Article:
Keywords

bayesian networks, watershed development, sustainable livelihoods

Start Date

1-7-2012 12:00 AM

Description

Rural communities in the dryland agricultural regions of Andhra Pradesh, India, have been the focus of watershed development (WSD) programs intended to both improve people’s livelihoods and achieve sustainable use of natural resources. The effectiveness of WSD at achieving these objectives has been questioned in recent decades. Issues of inequitable distribution of benefits between and within villages as well as negative environmental impacts downstream of WSD have been reported in the literature (Reddy et al. [2004], Calder et al. [2008]). The Australian Centre for International Agricultural Research (ACIAR) has funded a project that is quantifying the socio-economic and environmental outcomes of WSD programs implemented in six villages in Andhra Pradesh to examine societal issues associated with these programs. A component of the project is the development of an integrated model to explore spatial impacts of WSD including upstream-downstream differences between villages and issues of equity and resilience within villages.Bayesian networks (BNs) are being used to implement the sustainable livelihoods approach (Reddy et al. [2004]) within an integrated biophysical-socioeconomic model (Merritt et al. [2011]). This paper focuses on the representation of health in the human capital component of the integrated model. Household health is an important determinant of human capital which affects how a household can use other capitals to improve their livelihood. Analysis of the first round of survey data using BNs found that household health is most sensitive to the adequacy of drinking water – a function of both the quality of and access to common pool drinking water resources. The effect of WSD on drinking water adequacy and household health varies across the study villages with some showing reduced reliance on common pool resources under WSD and/or improved adequacy of drinking water resources both of which correspond to better household health.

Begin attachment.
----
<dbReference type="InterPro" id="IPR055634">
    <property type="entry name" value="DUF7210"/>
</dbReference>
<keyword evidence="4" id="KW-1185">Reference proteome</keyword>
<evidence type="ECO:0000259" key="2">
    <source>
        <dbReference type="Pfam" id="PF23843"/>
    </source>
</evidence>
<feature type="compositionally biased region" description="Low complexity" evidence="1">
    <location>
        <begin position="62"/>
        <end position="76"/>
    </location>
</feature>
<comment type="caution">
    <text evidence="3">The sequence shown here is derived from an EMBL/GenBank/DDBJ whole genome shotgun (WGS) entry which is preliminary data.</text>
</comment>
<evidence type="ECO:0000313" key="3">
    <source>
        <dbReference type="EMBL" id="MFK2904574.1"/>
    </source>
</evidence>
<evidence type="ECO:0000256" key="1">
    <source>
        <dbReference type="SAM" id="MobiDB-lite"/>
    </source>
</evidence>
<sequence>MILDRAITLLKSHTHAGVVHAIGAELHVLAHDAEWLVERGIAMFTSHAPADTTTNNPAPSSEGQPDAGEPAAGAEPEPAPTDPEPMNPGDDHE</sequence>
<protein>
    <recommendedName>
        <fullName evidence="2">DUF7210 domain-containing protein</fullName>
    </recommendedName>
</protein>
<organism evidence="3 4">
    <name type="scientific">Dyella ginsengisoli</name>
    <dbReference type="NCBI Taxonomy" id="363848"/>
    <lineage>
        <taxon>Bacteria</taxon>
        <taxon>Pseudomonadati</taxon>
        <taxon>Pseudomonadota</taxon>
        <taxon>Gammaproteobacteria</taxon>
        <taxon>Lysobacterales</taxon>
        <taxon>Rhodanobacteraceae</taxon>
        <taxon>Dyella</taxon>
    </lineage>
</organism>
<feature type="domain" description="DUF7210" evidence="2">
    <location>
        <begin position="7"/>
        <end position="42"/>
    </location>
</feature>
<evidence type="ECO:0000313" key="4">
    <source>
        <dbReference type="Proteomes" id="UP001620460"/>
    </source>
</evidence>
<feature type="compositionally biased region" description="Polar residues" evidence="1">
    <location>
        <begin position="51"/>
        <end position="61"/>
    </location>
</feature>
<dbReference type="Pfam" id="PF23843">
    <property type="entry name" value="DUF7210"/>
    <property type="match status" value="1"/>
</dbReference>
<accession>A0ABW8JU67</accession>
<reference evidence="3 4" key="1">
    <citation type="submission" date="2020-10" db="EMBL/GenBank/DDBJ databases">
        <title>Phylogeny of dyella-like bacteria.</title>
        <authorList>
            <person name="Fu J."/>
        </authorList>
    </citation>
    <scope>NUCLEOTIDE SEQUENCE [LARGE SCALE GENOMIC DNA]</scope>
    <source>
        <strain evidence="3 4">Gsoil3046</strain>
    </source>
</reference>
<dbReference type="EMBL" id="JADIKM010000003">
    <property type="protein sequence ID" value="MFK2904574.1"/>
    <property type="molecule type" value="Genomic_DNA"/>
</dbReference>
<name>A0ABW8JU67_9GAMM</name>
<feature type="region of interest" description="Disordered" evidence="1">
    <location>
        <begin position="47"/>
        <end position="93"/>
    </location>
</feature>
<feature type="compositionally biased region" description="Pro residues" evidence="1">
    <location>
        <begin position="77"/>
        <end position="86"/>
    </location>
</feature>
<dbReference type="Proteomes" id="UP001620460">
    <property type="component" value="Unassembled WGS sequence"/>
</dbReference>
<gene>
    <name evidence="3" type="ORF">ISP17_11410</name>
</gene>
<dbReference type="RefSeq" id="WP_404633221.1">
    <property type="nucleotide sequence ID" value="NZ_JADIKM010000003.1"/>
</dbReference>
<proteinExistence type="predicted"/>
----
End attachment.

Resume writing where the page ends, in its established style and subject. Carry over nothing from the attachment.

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Jul 1st, 12:00 AM

Modelling social and environmental impacts of watershed development in Andhra Pradesh, India.

Rural communities in the dryland agricultural regions of Andhra Pradesh, India, have been the focus of watershed development (WSD) programs intended to both improve people’s livelihoods and achieve sustainable use of natural resources. The effectiveness of WSD at achieving these objectives has been questioned in recent decades. Issues of inequitable distribution of benefits between and within villages as well as negative environmental impacts downstream of WSD have been reported in the literature (Reddy et al. [2004], Calder et al. [2008]). The Australian Centre for International Agricultural Research (ACIAR) has funded a project that is quantifying the socio-economic and environmental outcomes of WSD programs implemented in six villages in Andhra Pradesh to examine societal issues associated with these programs. A component of the project is the development of an integrated model to explore spatial impacts of WSD including upstream-downstream differences between villages and issues of equity and resilience within villages.Bayesian networks (BNs) are being used to implement the sustainable livelihoods approach (Reddy et al. [2004]) within an integrated biophysical-socioeconomic model (Merritt et al. [2011]). This paper focuses on the representation of health in the human capital component of the integrated model. Household health is an important determinant of human capital which affects how a household can use other capitals to improve their livelihood. Analysis of the first round of survey data using BNs found that household health is most sensitive to the adequacy of drinking water – a function of both the quality of and access to common pool drinking water resources. The effect of WSD on drinking water adequacy and household health varies across the study villages with some showing reduced reliance on common pool resources under WSD and/or improved adequacy of drinking water resources both of which correspond to better household health.